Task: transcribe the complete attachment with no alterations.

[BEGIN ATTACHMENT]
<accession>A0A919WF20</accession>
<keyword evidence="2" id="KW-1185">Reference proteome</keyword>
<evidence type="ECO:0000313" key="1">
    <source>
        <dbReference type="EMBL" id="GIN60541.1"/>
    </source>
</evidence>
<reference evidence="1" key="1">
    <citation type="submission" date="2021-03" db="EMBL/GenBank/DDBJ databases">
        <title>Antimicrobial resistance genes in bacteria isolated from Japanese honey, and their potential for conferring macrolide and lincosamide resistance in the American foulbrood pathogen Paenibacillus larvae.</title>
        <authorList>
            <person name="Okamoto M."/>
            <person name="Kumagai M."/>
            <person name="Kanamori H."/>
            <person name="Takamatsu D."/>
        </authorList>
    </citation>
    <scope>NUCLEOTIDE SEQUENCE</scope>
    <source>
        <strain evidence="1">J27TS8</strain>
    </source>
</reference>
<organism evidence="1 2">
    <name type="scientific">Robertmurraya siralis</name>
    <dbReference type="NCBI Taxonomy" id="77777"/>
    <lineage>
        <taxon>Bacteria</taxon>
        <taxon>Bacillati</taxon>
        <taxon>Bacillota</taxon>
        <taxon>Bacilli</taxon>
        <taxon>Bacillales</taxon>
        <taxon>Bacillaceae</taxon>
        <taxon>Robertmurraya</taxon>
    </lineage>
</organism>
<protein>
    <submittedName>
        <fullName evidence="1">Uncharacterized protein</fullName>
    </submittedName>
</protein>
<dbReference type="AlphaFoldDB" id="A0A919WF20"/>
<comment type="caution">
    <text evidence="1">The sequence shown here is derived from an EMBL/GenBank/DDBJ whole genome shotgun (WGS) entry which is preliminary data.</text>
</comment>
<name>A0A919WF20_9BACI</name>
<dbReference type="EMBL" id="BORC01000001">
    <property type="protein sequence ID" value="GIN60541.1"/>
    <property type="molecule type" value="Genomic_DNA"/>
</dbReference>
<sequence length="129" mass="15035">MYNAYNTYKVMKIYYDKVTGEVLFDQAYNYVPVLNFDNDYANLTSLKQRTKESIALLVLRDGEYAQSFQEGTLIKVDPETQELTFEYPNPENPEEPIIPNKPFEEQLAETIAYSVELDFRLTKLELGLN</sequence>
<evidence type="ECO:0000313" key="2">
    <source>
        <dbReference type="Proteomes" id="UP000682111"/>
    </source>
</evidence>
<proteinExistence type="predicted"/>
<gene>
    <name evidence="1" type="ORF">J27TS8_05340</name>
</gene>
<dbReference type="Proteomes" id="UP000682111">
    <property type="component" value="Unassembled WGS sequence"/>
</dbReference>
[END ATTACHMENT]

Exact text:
<accession>A0A919WF20</accession>
<keyword evidence="2" id="KW-1185">Reference proteome</keyword>
<evidence type="ECO:0000313" key="1">
    <source>
        <dbReference type="EMBL" id="GIN60541.1"/>
    </source>
</evidence>
<reference evidence="1" key="1">
    <citation type="submission" date="2021-03" db="EMBL/GenBank/DDBJ databases">
        <title>Antimicrobial resistance genes in bacteria isolated from Japanese honey, and their potential for conferring macrolide and lincosamide resistance in the American foulbrood pathogen Paenibacillus larvae.</title>
        <authorList>
            <person name="Okamoto M."/>
            <person name="Kumagai M."/>
            <person name="Kanamori H."/>
            <person name="Takamatsu D."/>
        </authorList>
    </citation>
    <scope>NUCLEOTIDE SEQUENCE</scope>
    <source>
        <strain evidence="1">J27TS8</strain>
    </source>
</reference>
<organism evidence="1 2">
    <name type="scientific">Robertmurraya siralis</name>
    <dbReference type="NCBI Taxonomy" id="77777"/>
    <lineage>
        <taxon>Bacteria</taxon>
        <taxon>Bacillati</taxon>
        <taxon>Bacillota</taxon>
        <taxon>Bacilli</taxon>
        <taxon>Bacillales</taxon>
        <taxon>Bacillaceae</taxon>
        <taxon>Robertmurraya</taxon>
    </lineage>
</organism>
<protein>
    <submittedName>
        <fullName evidence="1">Uncharacterized protein</fullName>
    </submittedName>
</protein>
<dbReference type="AlphaFoldDB" id="A0A919WF20"/>
<comment type="caution">
    <text evidence="1">The sequence shown here is derived from an EMBL/GenBank/DDBJ whole genome shotgun (WGS) entry which is preliminary data.</text>
</comment>
<name>A0A919WF20_9BACI</name>
<dbReference type="EMBL" id="BORC01000001">
    <property type="protein sequence ID" value="GIN60541.1"/>
    <property type="molecule type" value="Genomic_DNA"/>
</dbReference>
<sequence length="129" mass="15035">MYNAYNTYKVMKIYYDKVTGEVLFDQAYNYVPVLNFDNDYANLTSLKQRTKESIALLVLRDGEYAQSFQEGTLIKVDPETQELTFEYPNPENPEEPIIPNKPFEEQLAETIAYSVELDFRLTKLELGLN</sequence>
<evidence type="ECO:0000313" key="2">
    <source>
        <dbReference type="Proteomes" id="UP000682111"/>
    </source>
</evidence>
<proteinExistence type="predicted"/>
<gene>
    <name evidence="1" type="ORF">J27TS8_05340</name>
</gene>
<dbReference type="Proteomes" id="UP000682111">
    <property type="component" value="Unassembled WGS sequence"/>
</dbReference>